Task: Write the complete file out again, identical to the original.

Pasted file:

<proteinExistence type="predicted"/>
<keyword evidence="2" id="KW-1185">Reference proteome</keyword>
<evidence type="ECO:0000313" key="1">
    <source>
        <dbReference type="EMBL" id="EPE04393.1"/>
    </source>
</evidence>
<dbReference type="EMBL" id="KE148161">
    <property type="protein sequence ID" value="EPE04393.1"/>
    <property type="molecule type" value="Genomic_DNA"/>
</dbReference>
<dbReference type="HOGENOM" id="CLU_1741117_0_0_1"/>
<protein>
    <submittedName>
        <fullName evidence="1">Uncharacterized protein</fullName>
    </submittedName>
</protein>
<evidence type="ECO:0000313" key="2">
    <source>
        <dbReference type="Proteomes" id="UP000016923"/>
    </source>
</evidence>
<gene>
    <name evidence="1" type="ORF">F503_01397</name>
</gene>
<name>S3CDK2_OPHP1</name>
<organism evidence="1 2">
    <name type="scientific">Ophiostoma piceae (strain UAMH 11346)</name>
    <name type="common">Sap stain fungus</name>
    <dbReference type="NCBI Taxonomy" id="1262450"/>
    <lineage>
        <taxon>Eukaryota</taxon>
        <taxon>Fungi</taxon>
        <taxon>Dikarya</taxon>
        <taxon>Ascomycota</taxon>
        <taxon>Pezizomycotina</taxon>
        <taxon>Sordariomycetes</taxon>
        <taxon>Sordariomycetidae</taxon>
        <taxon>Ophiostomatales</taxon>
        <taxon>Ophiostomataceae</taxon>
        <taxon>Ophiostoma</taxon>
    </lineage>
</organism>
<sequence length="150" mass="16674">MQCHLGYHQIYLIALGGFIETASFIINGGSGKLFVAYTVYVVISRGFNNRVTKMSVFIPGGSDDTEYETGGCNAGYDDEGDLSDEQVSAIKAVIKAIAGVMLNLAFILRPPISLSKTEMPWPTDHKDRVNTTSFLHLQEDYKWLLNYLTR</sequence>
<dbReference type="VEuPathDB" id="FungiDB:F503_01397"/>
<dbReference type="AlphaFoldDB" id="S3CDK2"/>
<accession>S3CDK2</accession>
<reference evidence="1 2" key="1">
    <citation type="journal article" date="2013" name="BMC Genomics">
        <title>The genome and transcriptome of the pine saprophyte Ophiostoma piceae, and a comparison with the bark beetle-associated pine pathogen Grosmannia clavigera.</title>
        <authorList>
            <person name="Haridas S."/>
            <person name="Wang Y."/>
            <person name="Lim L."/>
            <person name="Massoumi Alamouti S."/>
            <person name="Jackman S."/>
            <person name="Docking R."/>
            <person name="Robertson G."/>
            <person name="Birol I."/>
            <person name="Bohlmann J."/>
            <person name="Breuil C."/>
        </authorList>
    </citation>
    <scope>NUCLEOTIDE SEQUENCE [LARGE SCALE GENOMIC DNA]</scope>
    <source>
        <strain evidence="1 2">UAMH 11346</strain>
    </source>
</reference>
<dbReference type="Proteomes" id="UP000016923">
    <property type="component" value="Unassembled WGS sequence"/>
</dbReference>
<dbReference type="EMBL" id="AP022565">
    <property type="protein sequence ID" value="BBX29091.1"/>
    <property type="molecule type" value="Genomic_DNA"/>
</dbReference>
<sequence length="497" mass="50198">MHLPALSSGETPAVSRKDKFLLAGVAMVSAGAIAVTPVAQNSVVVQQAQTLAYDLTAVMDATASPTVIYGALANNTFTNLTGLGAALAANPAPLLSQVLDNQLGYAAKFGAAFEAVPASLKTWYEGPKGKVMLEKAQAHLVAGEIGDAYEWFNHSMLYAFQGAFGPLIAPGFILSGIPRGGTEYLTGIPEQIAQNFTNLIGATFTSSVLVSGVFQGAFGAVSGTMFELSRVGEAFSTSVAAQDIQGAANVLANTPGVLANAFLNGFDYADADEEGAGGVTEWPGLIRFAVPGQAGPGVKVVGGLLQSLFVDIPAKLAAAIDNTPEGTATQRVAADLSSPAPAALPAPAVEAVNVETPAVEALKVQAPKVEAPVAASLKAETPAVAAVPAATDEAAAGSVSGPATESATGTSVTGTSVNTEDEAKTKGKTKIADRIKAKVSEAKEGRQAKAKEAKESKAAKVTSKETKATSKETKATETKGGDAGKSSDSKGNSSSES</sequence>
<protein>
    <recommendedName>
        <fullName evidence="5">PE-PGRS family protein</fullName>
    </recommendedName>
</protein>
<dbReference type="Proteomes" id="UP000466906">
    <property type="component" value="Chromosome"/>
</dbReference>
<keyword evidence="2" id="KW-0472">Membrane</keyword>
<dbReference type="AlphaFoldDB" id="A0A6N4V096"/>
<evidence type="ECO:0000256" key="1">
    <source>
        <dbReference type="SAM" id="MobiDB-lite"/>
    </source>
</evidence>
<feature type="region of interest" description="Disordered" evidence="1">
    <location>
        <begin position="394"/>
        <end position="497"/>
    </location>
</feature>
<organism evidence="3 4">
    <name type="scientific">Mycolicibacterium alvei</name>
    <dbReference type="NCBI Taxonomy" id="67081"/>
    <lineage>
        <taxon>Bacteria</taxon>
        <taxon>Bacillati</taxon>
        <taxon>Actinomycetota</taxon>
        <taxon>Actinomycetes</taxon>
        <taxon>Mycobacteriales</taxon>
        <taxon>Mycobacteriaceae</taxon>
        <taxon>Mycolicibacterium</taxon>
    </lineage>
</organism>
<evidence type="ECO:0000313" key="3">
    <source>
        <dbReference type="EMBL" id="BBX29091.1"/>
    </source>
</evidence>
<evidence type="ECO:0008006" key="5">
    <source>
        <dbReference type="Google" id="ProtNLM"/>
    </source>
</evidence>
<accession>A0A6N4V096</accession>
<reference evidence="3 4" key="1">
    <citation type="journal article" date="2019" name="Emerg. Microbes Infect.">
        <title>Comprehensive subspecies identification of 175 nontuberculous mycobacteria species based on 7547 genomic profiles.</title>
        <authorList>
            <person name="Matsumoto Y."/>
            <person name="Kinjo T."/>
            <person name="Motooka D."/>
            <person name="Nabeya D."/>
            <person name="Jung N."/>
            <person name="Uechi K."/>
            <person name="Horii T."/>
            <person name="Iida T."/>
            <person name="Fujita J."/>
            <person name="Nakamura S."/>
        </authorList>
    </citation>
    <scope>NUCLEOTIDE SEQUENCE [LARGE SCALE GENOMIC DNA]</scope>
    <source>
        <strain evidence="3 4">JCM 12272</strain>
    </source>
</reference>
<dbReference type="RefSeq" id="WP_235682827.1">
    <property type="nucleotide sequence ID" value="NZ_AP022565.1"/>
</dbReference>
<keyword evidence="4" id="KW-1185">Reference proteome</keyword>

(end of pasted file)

<proteinExistence type="predicted"/>
<keyword evidence="2" id="KW-1185">Reference proteome</keyword>
<evidence type="ECO:0000313" key="1">
    <source>
        <dbReference type="EMBL" id="EPE04393.1"/>
    </source>
</evidence>
<dbReference type="EMBL" id="KE148161">
    <property type="protein sequence ID" value="EPE04393.1"/>
    <property type="molecule type" value="Genomic_DNA"/>
</dbReference>
<dbReference type="HOGENOM" id="CLU_1741117_0_0_1"/>
<protein>
    <submittedName>
        <fullName evidence="1">Uncharacterized protein</fullName>
    </submittedName>
</protein>
<evidence type="ECO:0000313" key="2">
    <source>
        <dbReference type="Proteomes" id="UP000016923"/>
    </source>
</evidence>
<gene>
    <name evidence="1" type="ORF">F503_01397</name>
</gene>
<name>S3CDK2_OPHP1</name>
<organism evidence="1 2">
    <name type="scientific">Ophiostoma piceae (strain UAMH 11346)</name>
    <name type="common">Sap stain fungus</name>
    <dbReference type="NCBI Taxonomy" id="1262450"/>
    <lineage>
        <taxon>Eukaryota</taxon>
        <taxon>Fungi</taxon>
        <taxon>Dikarya</taxon>
        <taxon>Ascomycota</taxon>
        <taxon>Pezizomycotina</taxon>
        <taxon>Sordariomycetes</taxon>
        <taxon>Sordariomycetidae</taxon>
        <taxon>Ophiostomatales</taxon>
        <taxon>Ophiostomataceae</taxon>
        <taxon>Ophiostoma</taxon>
    </lineage>
</organism>
<sequence length="150" mass="16674">MQCHLGYHQIYLIALGGFIETASFIINGGSGKLFVAYTVYVVISRGFNNRVTKMSVFIPGGSDDTEYETGGCNAGYDDEGDLSDEQVSAIKAVIKAIAGVMLNLAFILRPPISLSKTEMPWPTDHKDRVNTTSFLHLQEDYKWLLNYLTR</sequence>
<dbReference type="VEuPathDB" id="FungiDB:F503_01397"/>
<dbReference type="AlphaFoldDB" id="S3CDK2"/>
<accession>S3CDK2</accession>
<reference evidence="1 2" key="1">
    <citation type="journal article" date="2013" name="BMC Genomics">
        <title>The genome and transcriptome of the pine saprophyte Ophiostoma piceae, and a comparison with the bark beetle-associated pine pathogen Grosmannia clavigera.</title>
        <authorList>
            <person name="Haridas S."/>
            <person name="Wang Y."/>
            <person name="Lim L."/>
            <person name="Massoumi Alamouti S."/>
            <person name="Jackman S."/>
            <person name="Docking R."/>
            <person name="Robertson G."/>
            <person name="Birol I."/>
            <person name="Bohlmann J."/>
            <person name="Breuil C."/>
        </authorList>
    </citation>
    <scope>NUCLEOTIDE SEQUENCE [LARGE SCALE GENOMIC DNA]</scope>
    <source>
        <strain evidence="1 2">UAMH 11346</strain>
    </source>
</reference>
<dbReference type="Proteomes" id="UP000016923">
    <property type="component" value="Unassembled WGS sequence"/>
</dbReference>
<dbReference type="EMBL" id="AP022565">
    <property type="protein sequence ID" value="BBX29091.1"/>
    <property type="molecule type" value="Genomic_DNA"/>
</dbReference>
<sequence length="497" mass="50198">MHLPALSSGETPAVSRKDKFLLAGVAMVSAGAIAVTPVAQNSVVVQQAQTLAYDLTAVMDATASPTVIYGALANNTFTNLTGLGAALAANPAPLLSQVLDNQLGYAAKFGAAFEAVPASLKTWYEGPKGKVMLEKAQAHLVAGEIGDAYEWFNHSMLYAFQGAFGPLIAPGFILSGIPRGGTEYLTGIPEQIAQNFTNLIGATFTSSVLVSGVFQGAFGAVSGTMFELSRVGEAFSTSVAAQDIQGAANVLANTPGVLANAFLNGFDYADADEEGAGGVTEWPGLIRFAVPGQAGPGVKVVGGLLQSLFVDIPAKLAAAIDNTPEGTATQRVAADLSSPAPAALPAPAVEAVNVETPAVEALKVQAPKVEAPVAASLKAETPAVAAVPAATDEAAAGSVSGPATESATGTSVTGTSVNTEDEAKTKGKTKIADRIKAKVSEAKEGRQAKAKEAKESKAAKVTSKETKATSKETKATETKGGDAGKSSDSKGNSSSES</sequence>
<protein>
    <recommendedName>
        <fullName evidence="5">PE-PGRS family protein</fullName>
    </recommendedName>
</protein>
<dbReference type="Proteomes" id="UP000466906">
    <property type="component" value="Chromosome"/>
</dbReference>
<keyword evidence="2" id="KW-0472">Membrane</keyword>
<dbReference type="AlphaFoldDB" id="A0A6N4V096"/>
<evidence type="ECO:0000256" key="1">
    <source>
        <dbReference type="SAM" id="MobiDB-lite"/>
    </source>
</evidence>
<feature type="region of interest" description="Disordered" evidence="1">
    <location>
        <begin position="394"/>
        <end position="497"/>
    </location>
</feature>
<organism evidence="3 4">
    <name type="scientific">Mycolicibacterium alvei</name>
    <dbReference type="NCBI Taxonomy" id="67081"/>
    <lineage>
        <taxon>Bacteria</taxon>
        <taxon>Bacillati</taxon>
        <taxon>Actinomycetota</taxon>
        <taxon>Actinomycetes</taxon>
        <taxon>Mycobacteriales</taxon>
        <taxon>Mycobacteriaceae</taxon>
        <taxon>Mycolicibacterium</taxon>
    </lineage>
</organism>
<evidence type="ECO:0000313" key="3">
    <source>
        <dbReference type="EMBL" id="BBX29091.1"/>
    </source>
</evidence>
<evidence type="ECO:0008006" key="5">
    <source>
        <dbReference type="Google" id="ProtNLM"/>
    </source>
</evidence>
<accession>A0A6N4V096</accession>
<reference evidence="3 4" key="1">
    <citation type="journal article" date="2019" name="Emerg. Microbes Infect.">
        <title>Comprehensive subspecies identification of 175 nontuberculous mycobacteria species based on 7547 genomic profiles.</title>
        <authorList>
            <person name="Matsumoto Y."/>
            <person name="Kinjo T."/>
            <person name="Motooka D."/>
            <person name="Nabeya D."/>
            <person name="Jung N."/>
            <person name="Uechi K."/>
            <person name="Horii T."/>
            <person name="Iida T."/>
            <person name="Fujita J."/>
            <person name="Nakamura S."/>
        </authorList>
    </citation>
    <scope>NUCLEOTIDE SEQUENCE [LARGE SCALE GENOMIC DNA]</scope>
    <source>
        <strain evidence="3 4">JCM 12272</strain>
    </source>
</reference>
<dbReference type="RefSeq" id="WP_235682827.1">
    <property type="nucleotide sequence ID" value="NZ_AP022565.1"/>
</dbReference>
<keyword evidence="4" id="KW-1185">Reference proteome</keyword>